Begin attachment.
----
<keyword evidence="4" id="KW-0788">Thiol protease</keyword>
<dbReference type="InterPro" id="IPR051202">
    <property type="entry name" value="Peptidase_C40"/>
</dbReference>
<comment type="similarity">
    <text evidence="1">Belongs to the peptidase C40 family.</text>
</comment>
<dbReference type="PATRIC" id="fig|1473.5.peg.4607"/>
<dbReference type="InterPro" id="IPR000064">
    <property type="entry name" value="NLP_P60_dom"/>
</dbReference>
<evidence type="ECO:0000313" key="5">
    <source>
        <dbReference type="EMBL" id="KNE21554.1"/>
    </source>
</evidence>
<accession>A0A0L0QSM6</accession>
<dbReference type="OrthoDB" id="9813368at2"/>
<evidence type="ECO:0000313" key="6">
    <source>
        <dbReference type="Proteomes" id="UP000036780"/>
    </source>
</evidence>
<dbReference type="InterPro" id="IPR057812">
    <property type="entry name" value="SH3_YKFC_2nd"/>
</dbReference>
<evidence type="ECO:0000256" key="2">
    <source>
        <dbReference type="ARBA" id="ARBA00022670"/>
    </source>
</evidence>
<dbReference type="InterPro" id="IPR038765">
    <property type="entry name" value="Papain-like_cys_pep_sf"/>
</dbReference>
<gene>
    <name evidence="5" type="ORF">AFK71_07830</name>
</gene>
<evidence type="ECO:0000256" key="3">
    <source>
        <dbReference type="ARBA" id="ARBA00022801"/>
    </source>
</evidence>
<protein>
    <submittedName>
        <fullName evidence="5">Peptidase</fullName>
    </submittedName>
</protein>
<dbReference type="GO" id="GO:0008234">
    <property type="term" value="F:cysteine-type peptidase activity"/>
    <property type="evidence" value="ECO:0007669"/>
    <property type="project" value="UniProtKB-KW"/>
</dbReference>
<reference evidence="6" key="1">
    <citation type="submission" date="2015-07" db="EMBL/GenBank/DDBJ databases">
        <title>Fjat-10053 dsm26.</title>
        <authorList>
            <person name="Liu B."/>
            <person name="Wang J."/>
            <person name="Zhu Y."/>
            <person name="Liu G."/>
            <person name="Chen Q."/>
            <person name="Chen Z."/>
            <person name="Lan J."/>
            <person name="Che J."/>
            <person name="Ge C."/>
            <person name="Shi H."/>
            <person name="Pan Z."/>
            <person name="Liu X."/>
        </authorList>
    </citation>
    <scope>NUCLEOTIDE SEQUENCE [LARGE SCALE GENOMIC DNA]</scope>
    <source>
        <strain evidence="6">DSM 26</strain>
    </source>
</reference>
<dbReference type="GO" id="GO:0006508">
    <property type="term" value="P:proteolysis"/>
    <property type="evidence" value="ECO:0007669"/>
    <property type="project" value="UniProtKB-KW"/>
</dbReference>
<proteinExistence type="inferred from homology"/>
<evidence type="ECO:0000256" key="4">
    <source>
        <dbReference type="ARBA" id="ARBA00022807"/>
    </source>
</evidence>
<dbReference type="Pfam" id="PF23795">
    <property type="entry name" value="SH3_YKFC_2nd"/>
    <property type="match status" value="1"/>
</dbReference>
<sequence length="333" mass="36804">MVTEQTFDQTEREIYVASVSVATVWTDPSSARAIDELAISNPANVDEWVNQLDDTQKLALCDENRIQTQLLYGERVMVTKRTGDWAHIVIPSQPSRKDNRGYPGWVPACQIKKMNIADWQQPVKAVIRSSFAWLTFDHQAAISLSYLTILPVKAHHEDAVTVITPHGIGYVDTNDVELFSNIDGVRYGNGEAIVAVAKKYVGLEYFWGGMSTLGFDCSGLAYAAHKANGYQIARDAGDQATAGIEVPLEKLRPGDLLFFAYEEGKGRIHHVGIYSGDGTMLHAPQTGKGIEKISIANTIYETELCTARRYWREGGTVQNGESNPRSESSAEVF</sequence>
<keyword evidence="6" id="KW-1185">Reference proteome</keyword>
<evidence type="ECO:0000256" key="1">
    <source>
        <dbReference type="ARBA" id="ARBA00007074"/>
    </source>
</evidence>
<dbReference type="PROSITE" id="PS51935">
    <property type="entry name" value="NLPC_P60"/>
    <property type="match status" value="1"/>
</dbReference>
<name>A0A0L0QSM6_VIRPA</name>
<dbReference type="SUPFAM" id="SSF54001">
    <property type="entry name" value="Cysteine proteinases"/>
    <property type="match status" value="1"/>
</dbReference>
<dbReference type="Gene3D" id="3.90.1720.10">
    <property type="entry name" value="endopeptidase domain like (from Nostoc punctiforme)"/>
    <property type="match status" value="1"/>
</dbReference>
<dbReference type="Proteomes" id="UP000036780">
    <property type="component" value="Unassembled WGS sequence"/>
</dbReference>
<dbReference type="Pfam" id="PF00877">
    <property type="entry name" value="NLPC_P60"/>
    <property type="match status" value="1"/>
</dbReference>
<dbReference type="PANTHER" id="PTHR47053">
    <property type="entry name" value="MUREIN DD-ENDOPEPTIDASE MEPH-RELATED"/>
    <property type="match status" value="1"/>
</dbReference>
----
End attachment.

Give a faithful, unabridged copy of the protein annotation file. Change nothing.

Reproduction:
<keyword evidence="4" id="KW-0788">Thiol protease</keyword>
<dbReference type="InterPro" id="IPR051202">
    <property type="entry name" value="Peptidase_C40"/>
</dbReference>
<comment type="similarity">
    <text evidence="1">Belongs to the peptidase C40 family.</text>
</comment>
<dbReference type="PATRIC" id="fig|1473.5.peg.4607"/>
<dbReference type="InterPro" id="IPR000064">
    <property type="entry name" value="NLP_P60_dom"/>
</dbReference>
<evidence type="ECO:0000313" key="5">
    <source>
        <dbReference type="EMBL" id="KNE21554.1"/>
    </source>
</evidence>
<accession>A0A0L0QSM6</accession>
<dbReference type="OrthoDB" id="9813368at2"/>
<evidence type="ECO:0000313" key="6">
    <source>
        <dbReference type="Proteomes" id="UP000036780"/>
    </source>
</evidence>
<dbReference type="InterPro" id="IPR057812">
    <property type="entry name" value="SH3_YKFC_2nd"/>
</dbReference>
<evidence type="ECO:0000256" key="2">
    <source>
        <dbReference type="ARBA" id="ARBA00022670"/>
    </source>
</evidence>
<dbReference type="InterPro" id="IPR038765">
    <property type="entry name" value="Papain-like_cys_pep_sf"/>
</dbReference>
<gene>
    <name evidence="5" type="ORF">AFK71_07830</name>
</gene>
<evidence type="ECO:0000256" key="3">
    <source>
        <dbReference type="ARBA" id="ARBA00022801"/>
    </source>
</evidence>
<protein>
    <submittedName>
        <fullName evidence="5">Peptidase</fullName>
    </submittedName>
</protein>
<dbReference type="GO" id="GO:0008234">
    <property type="term" value="F:cysteine-type peptidase activity"/>
    <property type="evidence" value="ECO:0007669"/>
    <property type="project" value="UniProtKB-KW"/>
</dbReference>
<reference evidence="6" key="1">
    <citation type="submission" date="2015-07" db="EMBL/GenBank/DDBJ databases">
        <title>Fjat-10053 dsm26.</title>
        <authorList>
            <person name="Liu B."/>
            <person name="Wang J."/>
            <person name="Zhu Y."/>
            <person name="Liu G."/>
            <person name="Chen Q."/>
            <person name="Chen Z."/>
            <person name="Lan J."/>
            <person name="Che J."/>
            <person name="Ge C."/>
            <person name="Shi H."/>
            <person name="Pan Z."/>
            <person name="Liu X."/>
        </authorList>
    </citation>
    <scope>NUCLEOTIDE SEQUENCE [LARGE SCALE GENOMIC DNA]</scope>
    <source>
        <strain evidence="6">DSM 26</strain>
    </source>
</reference>
<dbReference type="GO" id="GO:0006508">
    <property type="term" value="P:proteolysis"/>
    <property type="evidence" value="ECO:0007669"/>
    <property type="project" value="UniProtKB-KW"/>
</dbReference>
<proteinExistence type="inferred from homology"/>
<evidence type="ECO:0000256" key="4">
    <source>
        <dbReference type="ARBA" id="ARBA00022807"/>
    </source>
</evidence>
<dbReference type="Pfam" id="PF23795">
    <property type="entry name" value="SH3_YKFC_2nd"/>
    <property type="match status" value="1"/>
</dbReference>
<sequence length="333" mass="36804">MVTEQTFDQTEREIYVASVSVATVWTDPSSARAIDELAISNPANVDEWVNQLDDTQKLALCDENRIQTQLLYGERVMVTKRTGDWAHIVIPSQPSRKDNRGYPGWVPACQIKKMNIADWQQPVKAVIRSSFAWLTFDHQAAISLSYLTILPVKAHHEDAVTVITPHGIGYVDTNDVELFSNIDGVRYGNGEAIVAVAKKYVGLEYFWGGMSTLGFDCSGLAYAAHKANGYQIARDAGDQATAGIEVPLEKLRPGDLLFFAYEEGKGRIHHVGIYSGDGTMLHAPQTGKGIEKISIANTIYETELCTARRYWREGGTVQNGESNPRSESSAEVF</sequence>
<keyword evidence="6" id="KW-1185">Reference proteome</keyword>
<evidence type="ECO:0000256" key="1">
    <source>
        <dbReference type="ARBA" id="ARBA00007074"/>
    </source>
</evidence>
<dbReference type="PROSITE" id="PS51935">
    <property type="entry name" value="NLPC_P60"/>
    <property type="match status" value="1"/>
</dbReference>
<name>A0A0L0QSM6_VIRPA</name>
<dbReference type="SUPFAM" id="SSF54001">
    <property type="entry name" value="Cysteine proteinases"/>
    <property type="match status" value="1"/>
</dbReference>
<dbReference type="Gene3D" id="3.90.1720.10">
    <property type="entry name" value="endopeptidase domain like (from Nostoc punctiforme)"/>
    <property type="match status" value="1"/>
</dbReference>
<dbReference type="Proteomes" id="UP000036780">
    <property type="component" value="Unassembled WGS sequence"/>
</dbReference>
<dbReference type="Pfam" id="PF00877">
    <property type="entry name" value="NLPC_P60"/>
    <property type="match status" value="1"/>
</dbReference>
<dbReference type="PANTHER" id="PTHR47053">
    <property type="entry name" value="MUREIN DD-ENDOPEPTIDASE MEPH-RELATED"/>
    <property type="match status" value="1"/>
</dbReference>